By the way, there is something of a trend toward embracing "autism self-advocacy" and diminishing the role of parents and conservators. What hogwash, and dangerous hogwash at that. My nonverbal kids, like the other DDS autism cases I know, would not be able to self-advocate out of an open box. Their brains are wired like so much spaghetti on a plate. I often think that the idea of autism self-advocacy is taken seriously not because regional centers really care for the will of individuals, but because it helps sideline and emsasculate those who are actually capable of advocating for quality services.
Now that I've ranted, what can we do to forge a powerful statewide autism coalition possessed of truth-telling, sharp rhetoric, and political brute force? We need beefy superheroes of adult autism services, but don't yet have them. I'm open to suggestions.
(2) Solutions will need to be about empowering the private sector. Perhaps we could ally ourselves with some smart Republicans to push for policies that invigorate the private (including nonprofit) sector to improve choice and cost effectiveness. If Republicans are more willing to help the DD community than the Democrats, then that's at least a tad of political leverage.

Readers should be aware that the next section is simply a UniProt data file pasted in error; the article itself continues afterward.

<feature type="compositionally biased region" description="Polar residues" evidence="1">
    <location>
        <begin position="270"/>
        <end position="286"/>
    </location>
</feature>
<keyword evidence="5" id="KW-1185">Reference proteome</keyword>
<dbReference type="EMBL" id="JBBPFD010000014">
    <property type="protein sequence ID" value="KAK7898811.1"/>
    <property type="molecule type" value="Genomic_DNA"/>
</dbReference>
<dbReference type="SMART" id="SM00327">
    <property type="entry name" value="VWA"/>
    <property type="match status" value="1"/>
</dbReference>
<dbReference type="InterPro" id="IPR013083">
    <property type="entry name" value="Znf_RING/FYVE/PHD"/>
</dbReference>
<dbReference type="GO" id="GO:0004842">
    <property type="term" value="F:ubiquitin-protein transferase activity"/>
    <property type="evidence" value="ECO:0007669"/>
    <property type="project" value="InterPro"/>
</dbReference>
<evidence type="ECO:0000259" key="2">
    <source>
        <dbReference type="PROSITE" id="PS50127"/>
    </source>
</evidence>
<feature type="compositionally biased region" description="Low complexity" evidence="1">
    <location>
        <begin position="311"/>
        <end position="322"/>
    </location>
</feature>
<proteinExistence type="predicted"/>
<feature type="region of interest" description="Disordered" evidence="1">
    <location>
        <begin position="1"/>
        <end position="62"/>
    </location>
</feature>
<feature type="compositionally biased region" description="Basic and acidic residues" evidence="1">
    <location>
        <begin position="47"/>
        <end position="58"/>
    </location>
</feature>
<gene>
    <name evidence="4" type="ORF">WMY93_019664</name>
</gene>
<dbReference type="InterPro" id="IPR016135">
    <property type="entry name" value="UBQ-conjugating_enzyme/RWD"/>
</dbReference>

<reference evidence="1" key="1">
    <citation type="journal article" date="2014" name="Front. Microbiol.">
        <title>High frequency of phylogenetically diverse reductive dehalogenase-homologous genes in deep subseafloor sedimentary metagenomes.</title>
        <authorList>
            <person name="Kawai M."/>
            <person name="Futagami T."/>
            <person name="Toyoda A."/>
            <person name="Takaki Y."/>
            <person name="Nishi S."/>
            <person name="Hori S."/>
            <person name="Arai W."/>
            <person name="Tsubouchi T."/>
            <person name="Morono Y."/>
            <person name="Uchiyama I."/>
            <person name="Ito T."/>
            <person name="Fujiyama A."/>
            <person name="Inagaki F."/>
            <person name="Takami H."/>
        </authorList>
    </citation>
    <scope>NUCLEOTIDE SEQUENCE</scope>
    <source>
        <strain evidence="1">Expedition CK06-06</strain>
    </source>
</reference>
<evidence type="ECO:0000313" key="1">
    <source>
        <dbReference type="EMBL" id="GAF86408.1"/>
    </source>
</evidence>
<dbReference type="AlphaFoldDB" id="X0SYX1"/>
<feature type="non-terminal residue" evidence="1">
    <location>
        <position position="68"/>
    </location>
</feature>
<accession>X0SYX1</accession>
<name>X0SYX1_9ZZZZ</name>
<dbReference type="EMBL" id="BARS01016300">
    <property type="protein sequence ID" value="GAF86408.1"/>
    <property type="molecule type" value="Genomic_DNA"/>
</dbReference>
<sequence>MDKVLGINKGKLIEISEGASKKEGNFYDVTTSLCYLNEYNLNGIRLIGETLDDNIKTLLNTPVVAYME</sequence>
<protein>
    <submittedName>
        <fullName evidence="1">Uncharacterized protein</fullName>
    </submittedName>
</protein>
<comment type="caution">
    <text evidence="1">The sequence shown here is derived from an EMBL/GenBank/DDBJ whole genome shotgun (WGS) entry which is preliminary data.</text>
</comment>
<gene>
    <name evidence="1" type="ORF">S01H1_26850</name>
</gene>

(3) Silent suffering is a problem. The steady abandonment of DD adults is not, like homelessness, in the public eye. The Dateline NBC piece "On the Brink" at least shone a preliminary light on the crisis for the public to see. But we are very far from creating a strong narrative that can animate and propel meaningful policymaking to address the adult autism crisis. A strong media strategy could help.
(4) Is civil disobedience an option? A lawsuit? I'm not sensing that, unless it's part of a broader master strategy toward very specific policy goals.
(5) Adult autism policy/funding change needs to happen at the federal level. Policy is so far behind the curve of the autism explosion that nothing is really happening beyond growing waitlists. Federal change is a must, but how to make that happen? Oh dear.
In sum, the autism community in California is in deep, horrible trouble. With our unprecedented massive population of devastatingly disabled children and young adults, coupled with a fragmented and weak community care adult services system, we are facing a crisis of epic proportions with no clear roadmap ahead.
A few months back, a friend said to me, "It will take a couple of murders for anything to change." While the last thing I would want is for any parent to harm a disabled child, it's increasingly looking like my friend is right. Without viable options for their grown children, desperate parents without a lifeline to needed support will take desperate measures, and then maybe the reality of the true bill for our autism epidemic will sink in. Let's hope it doesn't come to that.